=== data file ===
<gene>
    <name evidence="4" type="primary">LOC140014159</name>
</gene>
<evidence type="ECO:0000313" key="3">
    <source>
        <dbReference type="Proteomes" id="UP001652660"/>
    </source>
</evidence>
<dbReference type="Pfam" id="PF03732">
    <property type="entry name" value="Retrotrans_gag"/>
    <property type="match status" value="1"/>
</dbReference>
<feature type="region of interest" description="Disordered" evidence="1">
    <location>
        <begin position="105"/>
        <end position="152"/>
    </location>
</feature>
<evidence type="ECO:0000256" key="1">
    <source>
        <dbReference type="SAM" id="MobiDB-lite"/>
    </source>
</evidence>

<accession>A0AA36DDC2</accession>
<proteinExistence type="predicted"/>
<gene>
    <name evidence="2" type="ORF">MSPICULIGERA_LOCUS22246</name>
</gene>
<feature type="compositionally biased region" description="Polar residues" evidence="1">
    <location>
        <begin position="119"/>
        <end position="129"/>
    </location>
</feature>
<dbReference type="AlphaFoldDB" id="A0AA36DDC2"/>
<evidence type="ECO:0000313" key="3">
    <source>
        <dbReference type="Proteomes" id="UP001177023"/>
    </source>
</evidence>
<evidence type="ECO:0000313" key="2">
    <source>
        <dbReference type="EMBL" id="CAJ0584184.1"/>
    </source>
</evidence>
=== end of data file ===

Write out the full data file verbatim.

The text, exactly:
<gene>
    <name evidence="4" type="primary">LOC140014159</name>
</gene>
<evidence type="ECO:0000313" key="3">
    <source>
        <dbReference type="Proteomes" id="UP001652660"/>
    </source>
</evidence>
<dbReference type="Pfam" id="PF03732">
    <property type="entry name" value="Retrotrans_gag"/>
    <property type="match status" value="1"/>
</dbReference>
<feature type="region of interest" description="Disordered" evidence="1">
    <location>
        <begin position="105"/>
        <end position="152"/>
    </location>
</feature>
<evidence type="ECO:0000256" key="1">
    <source>
        <dbReference type="SAM" id="MobiDB-lite"/>
    </source>
</evidence>

<accession>A0AA36DDC2</accession>
<proteinExistence type="predicted"/>
<gene>
    <name evidence="2" type="ORF">MSPICULIGERA_LOCUS22246</name>
</gene>
<feature type="compositionally biased region" description="Polar residues" evidence="1">
    <location>
        <begin position="119"/>
        <end position="129"/>
    </location>
</feature>
<dbReference type="AlphaFoldDB" id="A0AA36DDC2"/>
<evidence type="ECO:0000313" key="3">
    <source>
        <dbReference type="Proteomes" id="UP001177023"/>
    </source>
</evidence>
<evidence type="ECO:0000313" key="2">
    <source>
        <dbReference type="EMBL" id="CAJ0584184.1"/>
    </source>
</evidence>